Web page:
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Flashcards in General Neurophysiology Deck (23)
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1
Q

Describe the Formation of CSF.

A
  • Most of the CSF (50-70%) is made by the CHOROID PLEXUS
  • Remaining CSF is made by the tissue that lines the ventricles and blood vessels 2 step Process:
  • Passive filtration of the Serum
  • HCO3, Cl, and K concentrations controlled by channels on epithelial cells. Aquaporins also exist
2
Q

How much CSF is flowing at any moment? How much do you make a day?

A

~150 mL

~ 550 mL/day because the CSF is NOT recirculated

3
Q

Differentiate between the composition of the CSF and the Plasma.

A

** Na+: Higher or the same in CSF

Cl- & HCO3: SAME in the two

Higher in CSF: Mg2+; CO2

Lower in CSF: K+; Ca2+; Protein; Glucose

4
Q

Describe the Flow of the CSF.

A
  • One way Flow and it is NOT re-circulated
  • Major Absorption point is at the Arachnoid Villi into the Venous sinus (Primary way of absorption); Endothelium of SINUS and the membrane on the VILLI have fused
5
Q

Describe the relationship between Intracranial pressure and Absorption of CSF. What is the normal intracranial pressure?

A

Absorption of CSF is PROPORTIONAL to Intracranial Pressure

  • At pressure below 68 mm CSF, NO ABSORPTION

Normal Pressure: 112 mm CSF

  • Increased Pressure changes can damage neurons
6
Q

List the two MAIN components of the Blood-Brain Barrier.

A
  1. Tight Junctions between endothelial cells
  2. Glial endfeet come in close contact with blood vessel
7
Q

What can pass through the Blood-Brain Barrier through Passive diffusion?

A
  1. H2O
  2. CO2
  3. O2
  4. Free steroid hormones
8
Q

What is the major energy source for neurons?

A

GLUCOSE

9
Q

Which Glucose transporter is going to be in the brain? Describe some of its properties

A

GLUT1

  • Located on the Endothelial Cells (55K) and Astroglial End-Feet (45K)
  • NOT insulin-dependent!
10
Q

Describe the purpose of the Na/K/2Cl Transporter in the Blood-Brain Barrier.

A

Moves all ions FROM CSF TO blood

  • Expression of the transporter is tied to Endothelin 1 and 3
  • May be related to the [K+] in the CSF
11
Q

What is the function of P-Glycoprotein (Multi-Drug Resistance 1) in teh Blood-Brain Barrier?

A

It will pump substances back out into the blood that should not have entered into the CSF!

** Protects the composition of the CSF

12
Q

Define what is meant by “Circumventricular Organs.” Where are the four regions found that fall into this category?

A

Regions in the brain that lack TIGHT JUNCTIONS between the endothelium.

  1. Posterior Pituitary (Neurohypophysis)
  2. Area Postrema (Right @ the opening of the 4th ventricle); Strongly associated with VOMITTING (manages toxins that enter the blood stream)

3 & 4. Organum vasculosum of the lamina terminalis (OVLT) and Subfornical organ (Both involved in control of body water/thirst/blood volume control)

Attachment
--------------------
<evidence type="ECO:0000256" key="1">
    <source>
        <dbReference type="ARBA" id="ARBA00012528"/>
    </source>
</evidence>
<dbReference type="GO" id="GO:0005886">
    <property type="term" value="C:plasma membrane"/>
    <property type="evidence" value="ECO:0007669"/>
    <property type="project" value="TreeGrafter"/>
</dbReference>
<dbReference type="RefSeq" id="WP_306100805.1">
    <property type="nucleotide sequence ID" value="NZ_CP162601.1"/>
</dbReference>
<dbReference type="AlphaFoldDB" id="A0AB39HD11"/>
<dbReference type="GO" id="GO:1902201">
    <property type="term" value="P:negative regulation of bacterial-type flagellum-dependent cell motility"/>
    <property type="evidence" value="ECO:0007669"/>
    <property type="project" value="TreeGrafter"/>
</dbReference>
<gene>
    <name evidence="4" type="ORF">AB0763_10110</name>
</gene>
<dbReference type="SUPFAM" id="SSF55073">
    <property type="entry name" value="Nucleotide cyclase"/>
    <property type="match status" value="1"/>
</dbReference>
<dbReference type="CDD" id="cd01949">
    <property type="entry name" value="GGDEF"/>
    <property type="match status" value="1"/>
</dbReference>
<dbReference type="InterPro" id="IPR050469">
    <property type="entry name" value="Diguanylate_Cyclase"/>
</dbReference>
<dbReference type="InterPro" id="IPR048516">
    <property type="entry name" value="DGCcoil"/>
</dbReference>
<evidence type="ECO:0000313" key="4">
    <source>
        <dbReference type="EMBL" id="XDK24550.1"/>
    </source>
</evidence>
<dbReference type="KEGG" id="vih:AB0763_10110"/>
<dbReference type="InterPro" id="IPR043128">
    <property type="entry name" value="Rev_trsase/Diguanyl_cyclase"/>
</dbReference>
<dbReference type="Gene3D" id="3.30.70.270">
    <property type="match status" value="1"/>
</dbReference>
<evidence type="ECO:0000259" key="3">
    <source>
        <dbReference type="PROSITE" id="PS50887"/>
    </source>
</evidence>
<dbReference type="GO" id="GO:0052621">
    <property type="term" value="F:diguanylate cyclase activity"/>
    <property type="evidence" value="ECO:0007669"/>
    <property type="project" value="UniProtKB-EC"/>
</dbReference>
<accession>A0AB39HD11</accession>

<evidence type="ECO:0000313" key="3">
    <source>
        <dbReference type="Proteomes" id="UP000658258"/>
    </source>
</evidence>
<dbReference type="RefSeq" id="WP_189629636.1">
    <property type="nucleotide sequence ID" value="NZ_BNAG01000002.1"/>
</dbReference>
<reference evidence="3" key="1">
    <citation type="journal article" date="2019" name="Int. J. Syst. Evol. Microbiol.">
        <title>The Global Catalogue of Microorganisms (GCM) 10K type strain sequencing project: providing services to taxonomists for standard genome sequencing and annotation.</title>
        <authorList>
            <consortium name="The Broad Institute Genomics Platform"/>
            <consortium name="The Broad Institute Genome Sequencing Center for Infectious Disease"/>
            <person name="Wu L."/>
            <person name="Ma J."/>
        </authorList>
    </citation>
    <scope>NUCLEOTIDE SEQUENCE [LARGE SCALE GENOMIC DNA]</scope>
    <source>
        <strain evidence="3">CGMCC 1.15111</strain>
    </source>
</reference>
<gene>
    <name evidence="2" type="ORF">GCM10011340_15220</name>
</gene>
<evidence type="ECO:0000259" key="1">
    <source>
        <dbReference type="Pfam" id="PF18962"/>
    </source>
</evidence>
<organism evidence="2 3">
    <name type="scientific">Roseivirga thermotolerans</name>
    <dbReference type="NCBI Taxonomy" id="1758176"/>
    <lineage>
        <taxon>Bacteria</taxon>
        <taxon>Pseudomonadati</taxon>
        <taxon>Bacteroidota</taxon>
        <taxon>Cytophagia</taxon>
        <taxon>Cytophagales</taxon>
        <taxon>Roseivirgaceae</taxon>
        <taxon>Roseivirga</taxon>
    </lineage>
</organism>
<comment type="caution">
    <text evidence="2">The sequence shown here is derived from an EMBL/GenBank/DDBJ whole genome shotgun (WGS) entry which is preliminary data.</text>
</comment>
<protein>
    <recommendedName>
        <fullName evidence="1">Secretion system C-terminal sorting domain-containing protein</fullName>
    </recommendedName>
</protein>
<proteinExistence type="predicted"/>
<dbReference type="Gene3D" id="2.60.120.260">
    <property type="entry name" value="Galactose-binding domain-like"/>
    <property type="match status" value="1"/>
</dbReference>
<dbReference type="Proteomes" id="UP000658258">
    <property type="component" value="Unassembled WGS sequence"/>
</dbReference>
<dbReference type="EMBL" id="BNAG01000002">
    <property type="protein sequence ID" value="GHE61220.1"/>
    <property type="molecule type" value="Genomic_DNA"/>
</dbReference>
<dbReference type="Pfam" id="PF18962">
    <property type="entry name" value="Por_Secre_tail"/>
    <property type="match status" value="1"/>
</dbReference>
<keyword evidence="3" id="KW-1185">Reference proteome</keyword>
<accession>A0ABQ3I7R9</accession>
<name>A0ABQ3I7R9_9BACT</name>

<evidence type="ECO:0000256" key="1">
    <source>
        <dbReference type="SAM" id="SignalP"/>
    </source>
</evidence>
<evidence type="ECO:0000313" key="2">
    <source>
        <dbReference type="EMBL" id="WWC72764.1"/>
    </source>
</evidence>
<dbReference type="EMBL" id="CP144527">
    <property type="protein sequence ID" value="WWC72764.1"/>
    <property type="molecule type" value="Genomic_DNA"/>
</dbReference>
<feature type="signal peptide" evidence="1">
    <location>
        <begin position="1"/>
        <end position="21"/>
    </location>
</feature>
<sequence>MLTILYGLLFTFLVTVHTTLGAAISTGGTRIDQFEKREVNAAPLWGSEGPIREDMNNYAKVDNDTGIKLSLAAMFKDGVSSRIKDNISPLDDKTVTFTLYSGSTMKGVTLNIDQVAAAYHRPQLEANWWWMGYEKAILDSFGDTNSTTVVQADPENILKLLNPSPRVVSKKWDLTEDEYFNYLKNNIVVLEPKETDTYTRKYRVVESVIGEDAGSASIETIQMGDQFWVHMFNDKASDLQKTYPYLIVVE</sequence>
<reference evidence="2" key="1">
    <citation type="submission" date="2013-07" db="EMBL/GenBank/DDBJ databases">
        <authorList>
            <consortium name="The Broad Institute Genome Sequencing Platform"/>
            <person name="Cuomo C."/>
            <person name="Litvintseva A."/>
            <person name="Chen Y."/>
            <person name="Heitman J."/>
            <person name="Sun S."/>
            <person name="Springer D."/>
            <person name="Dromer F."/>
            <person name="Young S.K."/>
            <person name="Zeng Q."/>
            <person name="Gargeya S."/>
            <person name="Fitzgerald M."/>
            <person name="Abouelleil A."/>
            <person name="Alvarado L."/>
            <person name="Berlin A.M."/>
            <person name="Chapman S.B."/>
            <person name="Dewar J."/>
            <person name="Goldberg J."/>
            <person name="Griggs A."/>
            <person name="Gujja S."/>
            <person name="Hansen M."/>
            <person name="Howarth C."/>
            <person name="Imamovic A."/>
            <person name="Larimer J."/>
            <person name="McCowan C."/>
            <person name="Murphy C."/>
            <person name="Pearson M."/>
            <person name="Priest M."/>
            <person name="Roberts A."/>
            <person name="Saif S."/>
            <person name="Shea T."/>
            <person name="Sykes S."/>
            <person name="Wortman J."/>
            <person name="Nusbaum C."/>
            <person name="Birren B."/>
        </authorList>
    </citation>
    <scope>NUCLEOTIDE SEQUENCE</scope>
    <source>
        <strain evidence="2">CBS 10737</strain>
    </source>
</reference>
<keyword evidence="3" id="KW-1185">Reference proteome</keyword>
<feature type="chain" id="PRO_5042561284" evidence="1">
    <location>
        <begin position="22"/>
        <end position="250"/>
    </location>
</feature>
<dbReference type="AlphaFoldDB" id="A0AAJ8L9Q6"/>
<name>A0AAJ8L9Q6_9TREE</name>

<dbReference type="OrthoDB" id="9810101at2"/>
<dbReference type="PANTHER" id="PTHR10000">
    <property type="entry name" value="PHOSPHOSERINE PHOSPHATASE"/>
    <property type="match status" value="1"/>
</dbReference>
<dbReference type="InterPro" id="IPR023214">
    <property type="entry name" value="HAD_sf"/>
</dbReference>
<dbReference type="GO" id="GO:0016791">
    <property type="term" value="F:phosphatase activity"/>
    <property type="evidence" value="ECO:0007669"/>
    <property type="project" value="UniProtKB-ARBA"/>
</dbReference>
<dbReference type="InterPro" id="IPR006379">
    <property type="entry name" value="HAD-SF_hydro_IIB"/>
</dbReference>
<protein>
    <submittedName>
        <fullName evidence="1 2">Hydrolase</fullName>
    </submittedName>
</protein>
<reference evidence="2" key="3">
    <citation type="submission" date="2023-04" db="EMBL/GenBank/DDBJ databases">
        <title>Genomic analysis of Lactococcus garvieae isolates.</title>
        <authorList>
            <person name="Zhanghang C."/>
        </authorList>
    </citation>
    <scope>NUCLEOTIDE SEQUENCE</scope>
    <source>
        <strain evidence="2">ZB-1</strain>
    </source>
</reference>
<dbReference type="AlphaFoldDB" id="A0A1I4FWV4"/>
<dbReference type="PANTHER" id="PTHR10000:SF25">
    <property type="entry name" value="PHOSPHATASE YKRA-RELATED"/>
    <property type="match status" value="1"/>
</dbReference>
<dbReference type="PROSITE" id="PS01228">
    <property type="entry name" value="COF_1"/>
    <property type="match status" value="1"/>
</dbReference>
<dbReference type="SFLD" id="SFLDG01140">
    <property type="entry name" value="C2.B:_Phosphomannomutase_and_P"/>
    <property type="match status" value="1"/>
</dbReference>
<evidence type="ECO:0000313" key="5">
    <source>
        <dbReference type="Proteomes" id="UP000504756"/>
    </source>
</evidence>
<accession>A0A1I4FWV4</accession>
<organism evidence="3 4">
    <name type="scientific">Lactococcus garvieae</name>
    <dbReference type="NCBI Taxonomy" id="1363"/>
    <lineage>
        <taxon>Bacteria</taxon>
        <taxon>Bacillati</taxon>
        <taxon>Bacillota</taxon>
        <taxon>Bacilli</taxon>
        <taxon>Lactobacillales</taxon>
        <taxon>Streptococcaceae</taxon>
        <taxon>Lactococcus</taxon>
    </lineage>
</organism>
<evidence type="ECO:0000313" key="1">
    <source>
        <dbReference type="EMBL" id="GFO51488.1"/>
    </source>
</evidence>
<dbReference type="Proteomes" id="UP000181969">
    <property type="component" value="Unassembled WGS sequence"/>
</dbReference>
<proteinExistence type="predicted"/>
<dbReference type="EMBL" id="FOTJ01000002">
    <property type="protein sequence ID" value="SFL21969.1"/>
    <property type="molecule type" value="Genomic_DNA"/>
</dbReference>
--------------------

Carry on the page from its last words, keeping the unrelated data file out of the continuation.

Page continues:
13
Q

How much of the Cardiac Output will go to the Brain?

A

15-20%

14
Q

Describe the Cerebral Circulation of the Brain (Circle of Willis).

A

Mainly supplied by the Internal Carotid Arteries and the Basilar Artery (Fusion of the two Vertebral Arteries)

15
Q

Describe the Blood Flow in the Circle of Willis and what happens if there is a disruption of blood from one of the arteries.

A
  • Little mixing of the blood from the different sources
  • Disruption of one of the inputs will produce LOCALIZED areas of ischemia
16
Q

Describe the Sympathetic Innervation to Cerebral Circulation.

A
  • Neurotransmitters: Norepinephtine & NPY
  • Receptors: a-adrenergics
  • Leads to CONSTRICTION when systemic Cardiac Output/Blood Pressure increases (Protects capillaries in brain from high blood pressure)
17
Q

Describe the Parasympathetic Innervation to the Cerebral Circulation.

A
  • Neurotransmitters: Ach
  • Vasoactive Intestinal Polypeptide (VIP)
  • Causes VASODILATION
18
Q

List the neurotransmitters that will cause vasodilation in relation to the sensory fibers associated with Cerebral Circulation.

A
  1. Substance P
  2. Neurokinin A
  3. CGRP
19
Q

Explain the role of sensory innervation to the Cerebral Circulation.

A
  • In the presence of reduced CSF volume, the brain is effectively heavier and simple motion can cause pain because of the ‘torsion’ of the blood vessels.
20
Q

Explain the control of the blood flow in the Cerebral Circulation.

A
  • Under LOCAL control
  • OXYGEN Consumption will dictate where in brain the blood will flow
21
Q

Explain the relationship between Cerebral Blood Flow and Intracranial Pressure (Also relate it to Sympathetics and Mean Arterial Pressure).

A

As Intracranial pressure goes UP; Venous Outflow is Obstructed which will lead to a REDUCED arterial flow

  • You will be doing damage to the Blood-Brain Barrier if you increase Mean Arterial Blood Pressure above 140 mmHg
  • Sympathetics will INCREASE the range of blood pressure that the body can have before you do harm to the brain (They will VASOCONSTRICT the vasculature in the brain for protection)
22
Q

What will happen if brain perfusion decreases?

A

Activation of vasomotor centers will force the SYSTEMIC Blood Pressure to Increase Drastically (I.e 300/220 mmHg)

23
Q

What are some things that can increase Intracranial Pressure?

A
  • Hydrocephalus of any variety
  • Edema
  • Bleeding within the skull